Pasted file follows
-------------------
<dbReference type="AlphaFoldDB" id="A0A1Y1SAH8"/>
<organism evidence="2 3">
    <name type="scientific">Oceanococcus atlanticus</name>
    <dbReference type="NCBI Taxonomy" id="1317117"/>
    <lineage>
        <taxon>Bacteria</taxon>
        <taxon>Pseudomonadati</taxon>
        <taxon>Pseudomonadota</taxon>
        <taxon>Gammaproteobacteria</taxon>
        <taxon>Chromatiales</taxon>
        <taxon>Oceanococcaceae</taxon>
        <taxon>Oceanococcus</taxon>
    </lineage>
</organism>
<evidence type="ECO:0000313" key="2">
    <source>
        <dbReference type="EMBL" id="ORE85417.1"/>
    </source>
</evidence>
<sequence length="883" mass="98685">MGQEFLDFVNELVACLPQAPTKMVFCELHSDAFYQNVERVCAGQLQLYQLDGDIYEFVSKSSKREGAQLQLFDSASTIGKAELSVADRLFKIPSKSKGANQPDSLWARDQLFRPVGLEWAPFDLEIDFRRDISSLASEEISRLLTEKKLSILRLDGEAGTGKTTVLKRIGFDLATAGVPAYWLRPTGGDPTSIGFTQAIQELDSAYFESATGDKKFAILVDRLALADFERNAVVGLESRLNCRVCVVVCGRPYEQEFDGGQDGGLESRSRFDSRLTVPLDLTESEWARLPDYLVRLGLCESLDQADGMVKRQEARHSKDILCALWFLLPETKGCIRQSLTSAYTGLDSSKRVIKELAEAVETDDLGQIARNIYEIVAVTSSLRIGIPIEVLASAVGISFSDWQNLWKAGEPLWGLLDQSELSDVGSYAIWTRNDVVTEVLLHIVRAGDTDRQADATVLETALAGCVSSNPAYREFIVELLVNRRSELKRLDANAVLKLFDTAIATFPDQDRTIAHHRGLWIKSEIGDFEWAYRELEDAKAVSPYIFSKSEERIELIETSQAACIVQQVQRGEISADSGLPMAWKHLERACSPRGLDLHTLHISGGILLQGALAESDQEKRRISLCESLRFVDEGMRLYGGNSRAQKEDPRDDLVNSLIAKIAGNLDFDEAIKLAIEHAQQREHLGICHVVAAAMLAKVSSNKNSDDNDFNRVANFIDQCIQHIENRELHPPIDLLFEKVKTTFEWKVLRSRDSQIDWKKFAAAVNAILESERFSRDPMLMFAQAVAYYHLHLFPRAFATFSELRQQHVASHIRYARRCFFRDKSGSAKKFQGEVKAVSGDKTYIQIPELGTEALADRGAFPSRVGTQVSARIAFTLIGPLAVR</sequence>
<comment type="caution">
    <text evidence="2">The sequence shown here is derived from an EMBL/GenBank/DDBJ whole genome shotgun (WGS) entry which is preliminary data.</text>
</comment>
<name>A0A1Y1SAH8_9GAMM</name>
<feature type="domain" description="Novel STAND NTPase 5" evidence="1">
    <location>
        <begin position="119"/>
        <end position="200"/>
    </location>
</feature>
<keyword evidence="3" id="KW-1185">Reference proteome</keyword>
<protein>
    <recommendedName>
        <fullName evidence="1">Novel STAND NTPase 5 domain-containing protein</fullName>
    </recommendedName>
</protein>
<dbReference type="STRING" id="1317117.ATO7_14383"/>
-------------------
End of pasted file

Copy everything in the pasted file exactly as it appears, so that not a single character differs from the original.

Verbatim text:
<dbReference type="AlphaFoldDB" id="A0A1Y1SAH8"/>
<organism evidence="2 3">
    <name type="scientific">Oceanococcus atlanticus</name>
    <dbReference type="NCBI Taxonomy" id="1317117"/>
    <lineage>
        <taxon>Bacteria</taxon>
        <taxon>Pseudomonadati</taxon>
        <taxon>Pseudomonadota</taxon>
        <taxon>Gammaproteobacteria</taxon>
        <taxon>Chromatiales</taxon>
        <taxon>Oceanococcaceae</taxon>
        <taxon>Oceanococcus</taxon>
    </lineage>
</organism>
<evidence type="ECO:0000313" key="2">
    <source>
        <dbReference type="EMBL" id="ORE85417.1"/>
    </source>
</evidence>
<sequence length="883" mass="98685">MGQEFLDFVNELVACLPQAPTKMVFCELHSDAFYQNVERVCAGQLQLYQLDGDIYEFVSKSSKREGAQLQLFDSASTIGKAELSVADRLFKIPSKSKGANQPDSLWARDQLFRPVGLEWAPFDLEIDFRRDISSLASEEISRLLTEKKLSILRLDGEAGTGKTTVLKRIGFDLATAGVPAYWLRPTGGDPTSIGFTQAIQELDSAYFESATGDKKFAILVDRLALADFERNAVVGLESRLNCRVCVVVCGRPYEQEFDGGQDGGLESRSRFDSRLTVPLDLTESEWARLPDYLVRLGLCESLDQADGMVKRQEARHSKDILCALWFLLPETKGCIRQSLTSAYTGLDSSKRVIKELAEAVETDDLGQIARNIYEIVAVTSSLRIGIPIEVLASAVGISFSDWQNLWKAGEPLWGLLDQSELSDVGSYAIWTRNDVVTEVLLHIVRAGDTDRQADATVLETALAGCVSSNPAYREFIVELLVNRRSELKRLDANAVLKLFDTAIATFPDQDRTIAHHRGLWIKSEIGDFEWAYRELEDAKAVSPYIFSKSEERIELIETSQAACIVQQVQRGEISADSGLPMAWKHLERACSPRGLDLHTLHISGGILLQGALAESDQEKRRISLCESLRFVDEGMRLYGGNSRAQKEDPRDDLVNSLIAKIAGNLDFDEAIKLAIEHAQQREHLGICHVVAAAMLAKVSSNKNSDDNDFNRVANFIDQCIQHIENRELHPPIDLLFEKVKTTFEWKVLRSRDSQIDWKKFAAAVNAILESERFSRDPMLMFAQAVAYYHLHLFPRAFATFSELRQQHVASHIRYARRCFFRDKSGSAKKFQGEVKAVSGDKTYIQIPELGTEALADRGAFPSRVGTQVSARIAFTLIGPLAVR</sequence>
<comment type="caution">
    <text evidence="2">The sequence shown here is derived from an EMBL/GenBank/DDBJ whole genome shotgun (WGS) entry which is preliminary data.</text>
</comment>
<name>A0A1Y1SAH8_9GAMM</name>
<feature type="domain" description="Novel STAND NTPase 5" evidence="1">
    <location>
        <begin position="119"/>
        <end position="200"/>
    </location>
</feature>
<keyword evidence="3" id="KW-1185">Reference proteome</keyword>
<protein>
    <recommendedName>
        <fullName evidence="1">Novel STAND NTPase 5 domain-containing protein</fullName>
    </recommendedName>
</protein>
<dbReference type="STRING" id="1317117.ATO7_14383"/>